23. Fooda hole formed during the maturation of cheese, esp. Emmenthaler or Gruyère.
  24. Textilesa loop worked at the end of a rope.
  25. Meteorologythe approximately circular region of relatively light winds and fair weather found at the center of a severe tropical cyclone.
  26. Nautical, Naval Termseyes, the extreme forward part of the upper deck at the bow of a vessel.
  27. Nautical, Naval Terms, Meteorologythe precise direction from which a wind is blowing.
  28. Idiomsan eye for an eye, repayment in kind, as revenge for an injustice.
  29. Idiomsbe all eyes, to give all one's attention to something;
    look intently.
  30. Idiomscatch someone's eye, to draw or attract someone's attention:to catch the waiter's eye.
  31. Idiomsgive (someone) the eye, [Informal.]to look fixedly at (another person), esp. with obvious admiration;
    ogle:She ignored the men who were giving her the eye.
  32. Idiomshave an eye for, to have the ability to appreciate distinctions in;
    be discerning or perceptive about:She has an eye for antique furniture.
  33. Idiomshave eyes only for: 
    • to want no other person or thing but:She was always surrounded by admirers, but she had eyes only for Harry.
    • to see, or view, or desire to see only. Also,  only have eyes for.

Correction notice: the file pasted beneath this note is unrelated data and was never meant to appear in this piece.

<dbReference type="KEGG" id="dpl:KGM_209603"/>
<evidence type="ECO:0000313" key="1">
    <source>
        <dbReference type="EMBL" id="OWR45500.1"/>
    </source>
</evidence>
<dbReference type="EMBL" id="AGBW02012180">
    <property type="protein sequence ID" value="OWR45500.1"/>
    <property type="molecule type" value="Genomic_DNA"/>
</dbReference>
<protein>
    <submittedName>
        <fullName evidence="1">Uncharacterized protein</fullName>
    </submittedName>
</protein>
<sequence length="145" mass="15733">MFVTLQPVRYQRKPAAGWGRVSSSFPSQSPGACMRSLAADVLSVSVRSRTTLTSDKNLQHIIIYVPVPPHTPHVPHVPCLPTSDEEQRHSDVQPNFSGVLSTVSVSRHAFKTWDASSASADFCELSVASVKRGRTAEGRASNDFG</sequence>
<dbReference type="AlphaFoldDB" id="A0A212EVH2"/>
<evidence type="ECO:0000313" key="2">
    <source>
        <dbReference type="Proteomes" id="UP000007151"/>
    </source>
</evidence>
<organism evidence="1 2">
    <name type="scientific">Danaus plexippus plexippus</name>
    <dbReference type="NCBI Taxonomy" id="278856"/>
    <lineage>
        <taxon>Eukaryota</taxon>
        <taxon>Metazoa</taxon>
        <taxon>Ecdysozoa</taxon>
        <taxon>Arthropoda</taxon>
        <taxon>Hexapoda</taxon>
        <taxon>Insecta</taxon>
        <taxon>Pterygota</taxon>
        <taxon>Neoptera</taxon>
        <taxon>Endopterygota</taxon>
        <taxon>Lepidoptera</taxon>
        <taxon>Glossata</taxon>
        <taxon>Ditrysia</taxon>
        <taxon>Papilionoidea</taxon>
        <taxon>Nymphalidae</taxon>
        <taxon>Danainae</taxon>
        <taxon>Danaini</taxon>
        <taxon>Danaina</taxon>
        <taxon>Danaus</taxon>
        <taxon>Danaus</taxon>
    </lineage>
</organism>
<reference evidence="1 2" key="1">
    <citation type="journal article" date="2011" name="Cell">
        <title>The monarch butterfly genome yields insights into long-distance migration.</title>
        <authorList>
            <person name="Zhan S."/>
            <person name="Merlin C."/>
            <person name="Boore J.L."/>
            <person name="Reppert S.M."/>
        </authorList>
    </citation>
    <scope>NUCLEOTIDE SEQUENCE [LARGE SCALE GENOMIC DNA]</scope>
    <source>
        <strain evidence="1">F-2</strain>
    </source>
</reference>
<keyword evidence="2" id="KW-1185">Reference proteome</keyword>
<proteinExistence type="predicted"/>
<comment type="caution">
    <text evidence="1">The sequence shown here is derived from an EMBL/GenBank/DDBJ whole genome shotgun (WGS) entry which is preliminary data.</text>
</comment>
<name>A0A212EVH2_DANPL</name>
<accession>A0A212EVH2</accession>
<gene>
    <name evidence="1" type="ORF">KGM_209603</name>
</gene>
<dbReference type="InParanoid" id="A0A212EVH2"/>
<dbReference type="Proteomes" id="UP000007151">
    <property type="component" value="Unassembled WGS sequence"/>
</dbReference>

34. in a pig's eye, [Slang.]absolutely notnb;
    dw d never:In a pig's eye I will!
  35. Idiomskeep an eye on, to watch over attentively:Please keep an eye on my plants while I'm away.
  36. Idiomskeep an eye out for, to be vigilant in looking or watching for:The announcer told his listeners to keep an eye out for the escaped criminal.
  37. Idiomskeep one's eye on the ball, to remain attentive;
    be especially alert.
  38. Idiomskeep one's eyes open, to be especially alert or observant.
  39. lay, clap, or  set eyes on, [Informal.]to catch sight of;
    see:They had never laid eyes on such a big car before.
  40. Idiomsmake eyes at, to gaze flirtatiously or amorously at.
  41. my eye! [Informal.](a mild exclamation of contradiction or surprise):He says he wasn't told about this? My eye!
  42. Idiomsopen one's eyes, to bring someone to a realization of the truth or of something previously unknown:A trip through Asia opened his eyes to the conditions under which millions had to live.